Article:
Myanmar: Attacks on police, border guards kill at least 12

Muslim militants armed with guns and machetes attacked Myanmar security forces at several police and border outposts overnight in a troubled northern state, with 12 deaths confirmed in the clashes so far, police said Friday.

The attacks that began after midnight occurred a few hours after the Rakhine Advisory Commission led by former U.N. Secretary-General Kofi Annan submitted its final report recommending the Myanmar government act quickly to improve economic development and social justice in Rakhine state to resolve communal violence between Buddhists and the Rohingya Muslim minority.

The office of the nation's leader Aung San Suu Kyi said on its Facebook page that the attacks were intended to coincide with the release of Annan's report.

Local police said the simultaneous attacks targeted at least 26 outposts of the police, border guard police and security forces. Five border guard police and seven of the armed attackers were killed, police said, with casualties still being counted.

"More than 150 Muslim attackers were surrounding our outpost with machetes and guns," said Htun Naing, a Border Guard Police officer of Taung Pasa village or northern Buthidaung.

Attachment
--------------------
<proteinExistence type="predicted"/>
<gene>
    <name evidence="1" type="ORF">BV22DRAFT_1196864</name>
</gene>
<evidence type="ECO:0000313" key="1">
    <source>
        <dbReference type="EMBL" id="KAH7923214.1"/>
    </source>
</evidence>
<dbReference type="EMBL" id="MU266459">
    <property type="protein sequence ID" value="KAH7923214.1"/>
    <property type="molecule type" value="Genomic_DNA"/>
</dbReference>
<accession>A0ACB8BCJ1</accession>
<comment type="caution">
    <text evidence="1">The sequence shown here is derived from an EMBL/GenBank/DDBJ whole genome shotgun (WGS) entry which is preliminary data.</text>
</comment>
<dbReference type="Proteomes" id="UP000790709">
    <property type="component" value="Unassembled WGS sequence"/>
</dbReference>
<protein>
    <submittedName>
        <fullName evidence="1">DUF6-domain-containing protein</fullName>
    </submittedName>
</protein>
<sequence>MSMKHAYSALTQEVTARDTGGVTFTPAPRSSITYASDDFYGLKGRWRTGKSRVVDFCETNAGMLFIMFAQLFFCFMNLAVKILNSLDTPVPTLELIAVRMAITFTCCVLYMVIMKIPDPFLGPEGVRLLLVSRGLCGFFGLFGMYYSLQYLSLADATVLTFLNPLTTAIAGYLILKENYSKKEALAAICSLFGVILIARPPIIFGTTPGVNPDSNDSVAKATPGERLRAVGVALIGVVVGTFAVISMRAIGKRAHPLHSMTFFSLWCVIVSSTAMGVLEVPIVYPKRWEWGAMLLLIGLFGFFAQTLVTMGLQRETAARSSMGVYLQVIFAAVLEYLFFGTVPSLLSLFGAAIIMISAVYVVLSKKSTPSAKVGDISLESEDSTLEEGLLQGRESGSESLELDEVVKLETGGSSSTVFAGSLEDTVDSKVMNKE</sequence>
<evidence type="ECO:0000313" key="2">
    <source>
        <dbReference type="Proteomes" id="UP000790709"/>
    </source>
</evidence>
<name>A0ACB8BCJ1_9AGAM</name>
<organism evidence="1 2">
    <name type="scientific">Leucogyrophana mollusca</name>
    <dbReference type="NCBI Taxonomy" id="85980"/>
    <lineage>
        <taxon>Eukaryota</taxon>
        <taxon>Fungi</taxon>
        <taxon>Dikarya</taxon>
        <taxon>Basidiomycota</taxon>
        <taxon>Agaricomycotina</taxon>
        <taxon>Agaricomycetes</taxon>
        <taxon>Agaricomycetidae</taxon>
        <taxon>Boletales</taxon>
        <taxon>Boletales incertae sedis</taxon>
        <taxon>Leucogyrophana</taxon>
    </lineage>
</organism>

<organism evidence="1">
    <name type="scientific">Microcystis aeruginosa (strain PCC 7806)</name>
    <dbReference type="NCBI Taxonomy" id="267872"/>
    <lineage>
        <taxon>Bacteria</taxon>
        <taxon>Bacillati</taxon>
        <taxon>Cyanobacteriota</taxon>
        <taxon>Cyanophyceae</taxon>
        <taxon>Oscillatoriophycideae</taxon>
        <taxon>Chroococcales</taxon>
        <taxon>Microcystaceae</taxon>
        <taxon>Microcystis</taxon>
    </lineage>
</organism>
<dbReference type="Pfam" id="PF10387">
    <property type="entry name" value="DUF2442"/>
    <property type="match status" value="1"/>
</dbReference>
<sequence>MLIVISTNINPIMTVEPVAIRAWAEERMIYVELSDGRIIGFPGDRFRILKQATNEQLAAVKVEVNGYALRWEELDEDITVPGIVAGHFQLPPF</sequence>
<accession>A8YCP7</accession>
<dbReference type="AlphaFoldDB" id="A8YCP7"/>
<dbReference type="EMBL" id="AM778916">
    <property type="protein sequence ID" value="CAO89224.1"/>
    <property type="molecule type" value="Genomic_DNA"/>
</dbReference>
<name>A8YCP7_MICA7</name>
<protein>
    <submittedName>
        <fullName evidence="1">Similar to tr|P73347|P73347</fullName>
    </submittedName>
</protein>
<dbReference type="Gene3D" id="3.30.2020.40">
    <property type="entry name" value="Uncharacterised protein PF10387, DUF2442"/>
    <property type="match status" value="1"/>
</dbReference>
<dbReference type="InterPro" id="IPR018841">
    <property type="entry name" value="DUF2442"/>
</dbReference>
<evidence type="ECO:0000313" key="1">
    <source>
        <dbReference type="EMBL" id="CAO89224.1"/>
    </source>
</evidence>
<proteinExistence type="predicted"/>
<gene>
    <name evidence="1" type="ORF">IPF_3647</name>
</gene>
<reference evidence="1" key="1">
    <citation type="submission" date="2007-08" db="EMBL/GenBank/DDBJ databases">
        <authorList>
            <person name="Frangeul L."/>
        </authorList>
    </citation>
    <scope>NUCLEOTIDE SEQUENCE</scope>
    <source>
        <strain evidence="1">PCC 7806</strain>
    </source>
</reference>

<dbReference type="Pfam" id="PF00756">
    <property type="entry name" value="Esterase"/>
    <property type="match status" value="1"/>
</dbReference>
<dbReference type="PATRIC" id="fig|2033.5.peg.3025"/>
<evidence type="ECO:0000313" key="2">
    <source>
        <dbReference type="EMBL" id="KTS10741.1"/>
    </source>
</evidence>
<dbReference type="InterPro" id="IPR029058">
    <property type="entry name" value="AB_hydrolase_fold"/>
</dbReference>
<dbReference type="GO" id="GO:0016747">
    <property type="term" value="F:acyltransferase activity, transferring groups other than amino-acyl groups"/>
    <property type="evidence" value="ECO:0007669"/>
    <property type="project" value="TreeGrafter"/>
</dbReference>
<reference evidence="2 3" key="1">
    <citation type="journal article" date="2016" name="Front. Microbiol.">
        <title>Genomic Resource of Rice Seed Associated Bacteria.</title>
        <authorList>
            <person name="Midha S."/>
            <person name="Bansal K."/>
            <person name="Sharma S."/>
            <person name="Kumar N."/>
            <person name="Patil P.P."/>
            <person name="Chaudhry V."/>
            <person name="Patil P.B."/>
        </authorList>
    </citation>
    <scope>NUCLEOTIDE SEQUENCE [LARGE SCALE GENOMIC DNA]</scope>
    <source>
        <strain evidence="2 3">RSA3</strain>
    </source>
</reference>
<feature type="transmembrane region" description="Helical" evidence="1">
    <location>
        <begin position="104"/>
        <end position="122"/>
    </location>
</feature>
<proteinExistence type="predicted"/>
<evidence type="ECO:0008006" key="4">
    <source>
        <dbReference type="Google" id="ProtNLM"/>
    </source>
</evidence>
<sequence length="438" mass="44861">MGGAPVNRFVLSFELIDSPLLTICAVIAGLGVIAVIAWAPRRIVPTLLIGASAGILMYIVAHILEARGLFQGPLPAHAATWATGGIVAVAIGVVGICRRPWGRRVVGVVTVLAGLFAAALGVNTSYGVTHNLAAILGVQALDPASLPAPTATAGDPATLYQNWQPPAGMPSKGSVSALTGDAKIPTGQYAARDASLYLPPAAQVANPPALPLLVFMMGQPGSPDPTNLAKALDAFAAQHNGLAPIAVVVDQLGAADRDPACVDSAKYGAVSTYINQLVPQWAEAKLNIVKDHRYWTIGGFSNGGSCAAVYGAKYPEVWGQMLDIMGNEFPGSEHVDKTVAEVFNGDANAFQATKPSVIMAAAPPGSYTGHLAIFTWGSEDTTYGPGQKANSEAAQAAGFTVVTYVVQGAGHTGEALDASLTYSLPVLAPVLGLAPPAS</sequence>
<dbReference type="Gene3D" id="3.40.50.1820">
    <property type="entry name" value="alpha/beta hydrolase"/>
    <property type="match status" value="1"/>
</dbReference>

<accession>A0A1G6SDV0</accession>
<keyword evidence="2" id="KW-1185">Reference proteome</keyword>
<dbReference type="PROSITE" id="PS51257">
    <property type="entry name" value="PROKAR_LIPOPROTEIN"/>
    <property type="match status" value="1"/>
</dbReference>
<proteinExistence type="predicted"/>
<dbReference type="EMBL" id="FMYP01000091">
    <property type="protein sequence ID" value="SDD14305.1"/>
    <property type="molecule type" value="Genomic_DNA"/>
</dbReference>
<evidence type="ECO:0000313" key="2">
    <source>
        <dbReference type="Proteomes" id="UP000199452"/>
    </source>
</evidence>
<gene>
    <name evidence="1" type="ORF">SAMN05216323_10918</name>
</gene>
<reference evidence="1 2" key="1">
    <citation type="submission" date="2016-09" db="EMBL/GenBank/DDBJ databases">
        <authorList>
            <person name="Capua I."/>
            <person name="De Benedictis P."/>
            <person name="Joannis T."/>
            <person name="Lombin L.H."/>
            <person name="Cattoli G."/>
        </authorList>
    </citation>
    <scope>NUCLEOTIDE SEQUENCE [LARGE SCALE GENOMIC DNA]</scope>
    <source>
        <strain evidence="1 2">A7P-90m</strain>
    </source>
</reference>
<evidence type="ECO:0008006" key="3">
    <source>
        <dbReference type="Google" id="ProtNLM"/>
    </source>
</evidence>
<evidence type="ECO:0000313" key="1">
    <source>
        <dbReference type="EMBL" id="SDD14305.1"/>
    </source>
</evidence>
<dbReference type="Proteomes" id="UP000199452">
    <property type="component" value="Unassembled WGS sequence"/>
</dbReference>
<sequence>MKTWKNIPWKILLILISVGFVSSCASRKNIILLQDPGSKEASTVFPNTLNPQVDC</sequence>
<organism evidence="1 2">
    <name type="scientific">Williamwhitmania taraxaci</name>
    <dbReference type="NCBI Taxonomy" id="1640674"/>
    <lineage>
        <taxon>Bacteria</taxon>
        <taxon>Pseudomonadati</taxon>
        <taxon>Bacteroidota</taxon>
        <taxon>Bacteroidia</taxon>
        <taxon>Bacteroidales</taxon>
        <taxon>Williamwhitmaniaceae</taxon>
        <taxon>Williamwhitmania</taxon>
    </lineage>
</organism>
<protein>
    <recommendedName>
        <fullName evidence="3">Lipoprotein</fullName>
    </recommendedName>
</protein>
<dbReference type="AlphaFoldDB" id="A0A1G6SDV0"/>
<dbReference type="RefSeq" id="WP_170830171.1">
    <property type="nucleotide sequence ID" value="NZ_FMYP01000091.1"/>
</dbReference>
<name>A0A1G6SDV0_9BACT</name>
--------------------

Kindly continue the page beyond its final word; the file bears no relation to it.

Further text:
"Two border guard police officers from my outpost of Taung Pasa village and in total at least five police have been killed," said Htun Naing, who also said some attackers' bodies were found.

Last October, the army launched counterinsurgency operations in Rohingya areas of the state after the killing of nine border guards by insurgents described by the government as terrorists. U.N. human rights investigators and independent rights organizations charge that soldiers and police killed and raped civilians and burned down more than 1,000 homes during the operations. Since then, there have been signs of an increased Rohingya insurgency, threatening to accelerate a cycle of repression and resistance.

The Rohingya have long faced severe discrimination in Buddhist-majority Myanmar and were the targets of inter-communal violence in 2012 that killed hundreds and drove about 140,000 people — predominantly Rohingya — from their homes to camps for the internally displaced, where most remain.

According to the United Nations, more than 80,000 Rohingya have fled to neighboring Bangladesh since last October.